Ob­servers crowd­ed in­to the FDA’s pre­sen­ta­tion room this morn­ing, rub­bing shoul­ders with CAR-T celebs like Penn’s Carl June with many, many more look­ing on on­line. But the re­view in­volves more than just one ther­a­py at one com­pa­ny. The ad­vis­ers gath­ered at a time that the FDA has com­mit­ted it­self to ac­cel­er­at­ing the de­vel­op­ment of ma­jor new ther­a­pies un­der new FDA com­mis­sion­er Scott Got­tlieb, and CTL019 will be viewed as a test case for the agency’s open­ness to new ther­a­pies that are not yet thor­ough­ly probed in ad­vanced clin­i­cal tri­als.

The vote al­so un­der­scores ODAC’s in­grained ac­cep­tance of mod­er­ate risk when it comes to treat­ing pa­tients dy­ing of can­cer.

Close on No­var­tis’ heels is a team from Kite, a CAR-T-fo­cused biotech which had hoped to be the first to the mar­ket. Kite to­day got a front row seat to the way the agency views these ther­a­pies, and it’s like­ly to take ad­van­tage of that in its own up­com­ing reg­u­la­to­ry re­view.

Be­hind them comes Juno, with a new lead drug, and a group of play­ers like Cel­lec­tis, which are in the ear­ly stages of de­vel­op­ing what they hope can be off-the-shelf ther­a­pies that should be less ex­pen­sive to make and mar­ket.

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As technology-enabled clinical research becomes the new normal, an integrated decentralized clinical trial operating system can ensure quality, deliver consistency and improve the patient experience.

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Stéphane Bancel at the Endpoints #JPM20 breakfast panel in San Francisco, January 2020 (Photo: Jeff Rumans, Endpoints News)

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CN Bio said the scope of the research performed by the FDA’s Center for Drug Evaluation and Research has expanded to include the exploration of the company’s lung-on-a-chip system to help with the agency’s evaluation of inhaled drugs, in addition to the agency’s work on its liver model.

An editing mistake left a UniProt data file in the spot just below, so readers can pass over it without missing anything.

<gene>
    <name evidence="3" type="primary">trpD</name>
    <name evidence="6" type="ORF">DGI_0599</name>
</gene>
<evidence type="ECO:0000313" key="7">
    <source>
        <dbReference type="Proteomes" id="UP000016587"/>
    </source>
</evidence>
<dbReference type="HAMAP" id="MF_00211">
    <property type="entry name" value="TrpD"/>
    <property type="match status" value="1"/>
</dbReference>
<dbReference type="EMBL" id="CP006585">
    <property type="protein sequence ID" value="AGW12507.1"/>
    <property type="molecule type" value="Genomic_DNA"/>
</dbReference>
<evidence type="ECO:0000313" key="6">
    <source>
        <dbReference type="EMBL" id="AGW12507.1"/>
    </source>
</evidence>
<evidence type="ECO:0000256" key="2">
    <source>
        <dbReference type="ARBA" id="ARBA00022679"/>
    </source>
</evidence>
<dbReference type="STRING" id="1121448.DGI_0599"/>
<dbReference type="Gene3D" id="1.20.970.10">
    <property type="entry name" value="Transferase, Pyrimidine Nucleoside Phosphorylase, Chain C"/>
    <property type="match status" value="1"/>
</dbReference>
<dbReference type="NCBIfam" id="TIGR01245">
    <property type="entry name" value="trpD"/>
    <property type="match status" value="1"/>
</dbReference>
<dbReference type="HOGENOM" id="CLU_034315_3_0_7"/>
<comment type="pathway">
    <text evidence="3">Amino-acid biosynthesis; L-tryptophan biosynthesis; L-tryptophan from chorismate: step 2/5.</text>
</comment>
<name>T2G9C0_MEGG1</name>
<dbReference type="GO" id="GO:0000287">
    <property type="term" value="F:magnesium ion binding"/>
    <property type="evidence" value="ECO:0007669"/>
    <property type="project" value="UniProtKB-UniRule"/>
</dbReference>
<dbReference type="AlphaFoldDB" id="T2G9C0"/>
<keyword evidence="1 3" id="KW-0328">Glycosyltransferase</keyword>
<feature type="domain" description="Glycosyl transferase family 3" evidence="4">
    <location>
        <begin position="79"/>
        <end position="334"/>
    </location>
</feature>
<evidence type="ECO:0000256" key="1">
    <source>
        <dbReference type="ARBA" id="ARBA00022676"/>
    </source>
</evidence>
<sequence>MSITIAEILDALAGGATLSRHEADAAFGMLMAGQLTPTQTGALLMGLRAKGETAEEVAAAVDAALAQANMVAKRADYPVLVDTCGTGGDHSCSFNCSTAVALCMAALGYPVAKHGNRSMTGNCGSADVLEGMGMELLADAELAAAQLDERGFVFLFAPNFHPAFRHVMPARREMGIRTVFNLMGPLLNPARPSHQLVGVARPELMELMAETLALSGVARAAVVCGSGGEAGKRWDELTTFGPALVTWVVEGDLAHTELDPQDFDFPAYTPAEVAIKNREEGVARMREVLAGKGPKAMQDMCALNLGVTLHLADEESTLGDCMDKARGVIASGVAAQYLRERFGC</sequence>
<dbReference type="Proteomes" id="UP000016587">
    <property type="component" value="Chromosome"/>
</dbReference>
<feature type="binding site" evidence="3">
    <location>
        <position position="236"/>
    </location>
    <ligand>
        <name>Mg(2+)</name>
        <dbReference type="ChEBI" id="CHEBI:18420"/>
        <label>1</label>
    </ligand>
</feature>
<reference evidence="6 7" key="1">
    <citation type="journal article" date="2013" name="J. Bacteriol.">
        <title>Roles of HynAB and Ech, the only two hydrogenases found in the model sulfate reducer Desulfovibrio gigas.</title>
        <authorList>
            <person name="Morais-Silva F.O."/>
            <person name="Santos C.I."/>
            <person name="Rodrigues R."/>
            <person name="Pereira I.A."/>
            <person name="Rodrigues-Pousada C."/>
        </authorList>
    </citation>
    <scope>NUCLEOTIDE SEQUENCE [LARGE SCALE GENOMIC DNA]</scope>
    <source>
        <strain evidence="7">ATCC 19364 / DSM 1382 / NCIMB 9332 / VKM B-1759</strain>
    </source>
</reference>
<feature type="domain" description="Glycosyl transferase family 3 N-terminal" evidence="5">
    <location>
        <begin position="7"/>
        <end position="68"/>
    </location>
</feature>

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In quest to meet user fee goals, FDA’s per­for­mance con­tin­ues down­ward trend

A recent update to the FDA’s running tally of how it’s meeting its user fee-related performance goals during the pandemic shows an agency that is not out of the woods yet.

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Cynthia Butitta (L) and Joe Jimenez

Is that an­oth­er IPO in the mak­ing? Ex-No­var­tis CEO Joe Jimenez and a lead Kite play­er take up new posts at an off-the-shelf ri­val to 2 pi­o­neer­ing drugs

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Joe Wiley, Amryt CEO

A biotech with a yen for pricey rare dis­ease drugs — and bar­gain base­ment shop­ping — adopts an­oth­er or­phan in lat­est M&A pact

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Ngozi Okonjo-Iweala, Director general of WTO (AP Photo/Keystone/Alessandro Della Bella)